Aktipak; Benzamycin; Benzamycin Pak [DSC]
- It is used to treat pimples (acne).
- If your child has an allergy to this drug or any part of this drug.
- If your child is allergic to any drugs like this one or any other drugs, foods, or other substances. Tell the doctor about the allergy and what signs your child had, like rash; hives; itching; shortness of breath; wheezing; cough; swelling of face, lips, tongue, or throat; or any other signs.
- Tell all of your child’s health care providers that your child is taking this drug. This includes your child’s doctors, nurses, pharmacists, and dentists.
- Certain acne products that contain benzoyl peroxide or salicylic acid can rarely cause very bad and sometimes life-threatening allergic reactions or very bad irritation. Before first use, you may need to follow certain steps to make sure your child does not have an allergic reaction. Put on this drug as you were told by the doctor or read the package label. Talk with the doctor.
- Do not have your child use longer than you have been told by your child’s doctor.
- Use of other skin products while using this drug may cause more irritation.
- Talk with your child’s doctor before you use other drugs or products on your child’s skin.
- Use care when putting on. It may bleach hair or colored fabric.
- Your child may get sunburned more easily. Avoid lots of sun, sunlamps, and tanning beds. Use sunscreen and dress your child in clothing and eyewear that protects him/her from the sun.
- Diarrhea, bloody diarrhea, and a certain bowel problem (colitis) have happened with this drug. Very bad colitis may lead to death. Call your child’s doctor right away if your child has stomach pain or cramps, very bad or watery diarrhea, or bloody diarrhea. Do not try to treat diarrhea without first checking with your child’s doctor.
If your child is pregnant or breast-feeding a baby:
- Talk with the doctor if your child is pregnant, becomes pregnant, or is breast-feeding a baby. You will need to talk about the benefits and risks of using this drug.
- This drug may catch on fire. Do not use near an open flame or while smoking.
- Signs of an allergic reaction, like rash; hives; itching; red, swollen, blistered, or peeling skin with or without fever; wheezing; tightness in the chest or throat; trouble breathing, swallowing, or talking; unusual hoarseness; or swelling of the mouth, face, lips, tongue, or throat.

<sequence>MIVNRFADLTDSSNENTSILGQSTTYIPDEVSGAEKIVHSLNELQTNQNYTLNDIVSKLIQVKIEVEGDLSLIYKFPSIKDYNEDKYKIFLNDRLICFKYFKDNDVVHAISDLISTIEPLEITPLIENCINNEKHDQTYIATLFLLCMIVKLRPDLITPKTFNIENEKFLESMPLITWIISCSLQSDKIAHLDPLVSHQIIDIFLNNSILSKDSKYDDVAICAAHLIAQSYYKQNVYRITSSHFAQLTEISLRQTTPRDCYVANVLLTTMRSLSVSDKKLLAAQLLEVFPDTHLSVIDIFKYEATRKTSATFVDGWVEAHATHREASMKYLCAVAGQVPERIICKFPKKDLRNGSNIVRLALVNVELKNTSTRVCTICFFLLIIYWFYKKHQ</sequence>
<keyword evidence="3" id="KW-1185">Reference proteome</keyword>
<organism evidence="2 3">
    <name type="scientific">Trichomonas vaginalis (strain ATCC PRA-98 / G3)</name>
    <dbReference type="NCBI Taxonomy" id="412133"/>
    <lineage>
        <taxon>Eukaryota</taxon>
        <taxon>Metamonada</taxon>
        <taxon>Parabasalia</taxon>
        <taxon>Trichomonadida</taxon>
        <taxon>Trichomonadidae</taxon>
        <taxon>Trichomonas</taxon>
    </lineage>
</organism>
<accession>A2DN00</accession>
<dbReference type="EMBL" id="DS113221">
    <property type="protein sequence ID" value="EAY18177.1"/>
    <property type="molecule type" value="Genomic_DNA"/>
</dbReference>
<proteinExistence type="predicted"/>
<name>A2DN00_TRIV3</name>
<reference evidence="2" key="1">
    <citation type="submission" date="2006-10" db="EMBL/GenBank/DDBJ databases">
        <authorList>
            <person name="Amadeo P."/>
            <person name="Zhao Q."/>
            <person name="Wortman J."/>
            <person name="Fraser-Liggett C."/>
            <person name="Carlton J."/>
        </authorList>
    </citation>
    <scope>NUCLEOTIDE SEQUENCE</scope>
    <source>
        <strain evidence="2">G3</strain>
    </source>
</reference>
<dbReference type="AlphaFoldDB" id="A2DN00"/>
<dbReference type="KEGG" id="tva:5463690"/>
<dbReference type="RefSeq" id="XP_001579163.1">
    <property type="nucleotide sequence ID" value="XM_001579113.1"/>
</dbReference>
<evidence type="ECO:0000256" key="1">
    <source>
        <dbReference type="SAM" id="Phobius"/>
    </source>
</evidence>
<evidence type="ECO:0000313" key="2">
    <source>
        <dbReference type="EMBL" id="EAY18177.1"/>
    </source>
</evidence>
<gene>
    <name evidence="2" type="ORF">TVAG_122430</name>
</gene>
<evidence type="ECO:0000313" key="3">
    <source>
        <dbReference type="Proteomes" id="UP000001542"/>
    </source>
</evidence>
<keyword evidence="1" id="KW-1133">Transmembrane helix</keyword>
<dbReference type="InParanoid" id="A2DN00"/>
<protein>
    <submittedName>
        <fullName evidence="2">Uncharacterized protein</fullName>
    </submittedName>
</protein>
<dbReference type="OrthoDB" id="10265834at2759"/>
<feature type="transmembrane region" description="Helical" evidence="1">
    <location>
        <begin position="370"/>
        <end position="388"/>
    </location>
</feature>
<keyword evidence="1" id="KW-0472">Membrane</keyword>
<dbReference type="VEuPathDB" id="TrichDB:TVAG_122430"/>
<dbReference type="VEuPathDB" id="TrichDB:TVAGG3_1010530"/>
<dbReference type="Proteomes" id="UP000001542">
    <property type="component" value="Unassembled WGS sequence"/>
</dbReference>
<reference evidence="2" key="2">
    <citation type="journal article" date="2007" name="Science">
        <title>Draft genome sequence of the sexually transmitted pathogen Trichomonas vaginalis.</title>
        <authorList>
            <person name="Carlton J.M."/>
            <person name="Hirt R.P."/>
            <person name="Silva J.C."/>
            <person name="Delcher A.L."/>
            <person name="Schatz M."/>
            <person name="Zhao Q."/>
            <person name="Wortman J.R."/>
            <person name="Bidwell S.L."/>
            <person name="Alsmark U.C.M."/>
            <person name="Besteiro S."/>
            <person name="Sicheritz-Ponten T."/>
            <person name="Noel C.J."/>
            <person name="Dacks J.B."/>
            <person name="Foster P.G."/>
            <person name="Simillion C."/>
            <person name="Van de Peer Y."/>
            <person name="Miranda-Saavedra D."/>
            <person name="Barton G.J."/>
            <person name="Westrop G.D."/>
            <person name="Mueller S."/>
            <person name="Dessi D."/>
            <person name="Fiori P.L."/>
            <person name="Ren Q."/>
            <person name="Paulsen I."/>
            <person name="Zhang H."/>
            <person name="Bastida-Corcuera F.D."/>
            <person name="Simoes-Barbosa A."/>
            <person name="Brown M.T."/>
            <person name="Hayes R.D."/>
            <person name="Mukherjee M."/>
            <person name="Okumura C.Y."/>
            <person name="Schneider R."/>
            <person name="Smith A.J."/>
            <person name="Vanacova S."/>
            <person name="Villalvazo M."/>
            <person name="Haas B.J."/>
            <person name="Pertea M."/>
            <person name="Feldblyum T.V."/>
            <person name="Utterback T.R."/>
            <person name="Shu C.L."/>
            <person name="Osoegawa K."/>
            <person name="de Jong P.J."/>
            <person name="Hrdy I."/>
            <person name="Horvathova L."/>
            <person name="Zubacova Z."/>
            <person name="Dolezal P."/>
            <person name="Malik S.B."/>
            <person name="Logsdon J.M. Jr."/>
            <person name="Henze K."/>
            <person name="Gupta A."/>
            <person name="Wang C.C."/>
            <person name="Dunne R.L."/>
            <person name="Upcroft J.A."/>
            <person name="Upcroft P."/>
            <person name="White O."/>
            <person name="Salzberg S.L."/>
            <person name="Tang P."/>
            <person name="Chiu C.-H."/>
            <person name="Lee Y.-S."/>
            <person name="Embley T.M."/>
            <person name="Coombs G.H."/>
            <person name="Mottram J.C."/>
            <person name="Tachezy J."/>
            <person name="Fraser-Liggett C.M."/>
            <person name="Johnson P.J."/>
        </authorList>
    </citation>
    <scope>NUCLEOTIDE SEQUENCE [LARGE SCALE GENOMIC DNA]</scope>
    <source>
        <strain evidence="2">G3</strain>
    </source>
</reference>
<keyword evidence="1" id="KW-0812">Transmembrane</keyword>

- Very bad skin irritation.
- Dry skin.
- Do not give by mouth. Use on your child’s skin only. Keep out of your child’s mouth, nose, and eyes (may burn).
- Wash your hands before and after use.
- Wash and rinse affected skin with warm water, then pat dry.
- Put a thin layer on the affected skin and rub in gently.
- Do not put on irritated skin.
- Put on gel at the same time of day.
- Mix in the palm of your hand.
- Use right away after mixing.
- Put on a missed dose as soon as you think about it.
- If it is close to the time for your child’s next dose, skip the missed dose and go back to your child’s normal time.
- Do not put on 2 doses at the same time or extra doses.
- Store at room temperature. Do not freeze.
- Protect from heat or open flame.
- Store in a refrigerator. Do not freeze.
- Throw away any part not used after 3 months.
- Keep all drugs in a safe place. Keep all drugs out of the reach of children and pets.
- Throw away unused or expired drugs. Do not flush down a toilet or pour down a drain unless you are told to do so. Check with your pharmacist if you have questions about the best way to throw out drugs. There may be drug take-back programs in your area.
- If your child’s symptoms or health problems do not get better or if they become worse, call your child’s doctor.
- Do not share your child’s drug with others and do not give anyone else’s drug to your child.
- Keep a list of all your child’s drugs (prescription, natural products, vitamins, OTC) with you. Give this list to your child’s doctor.
- Talk with your child’s doctor before giving your child any new drug, including prescription or OTC, natural products, or vitamins.
- Some drugs may have another patient information leaflet. If you have any questions about this drug, please talk with your child’s doctor, nurse, pharmacist, or other health care provider.
- If you think there has been an overdose, call your poison control center or get medical care right away. Be ready to tell or show what was taken, how much, and when it happened.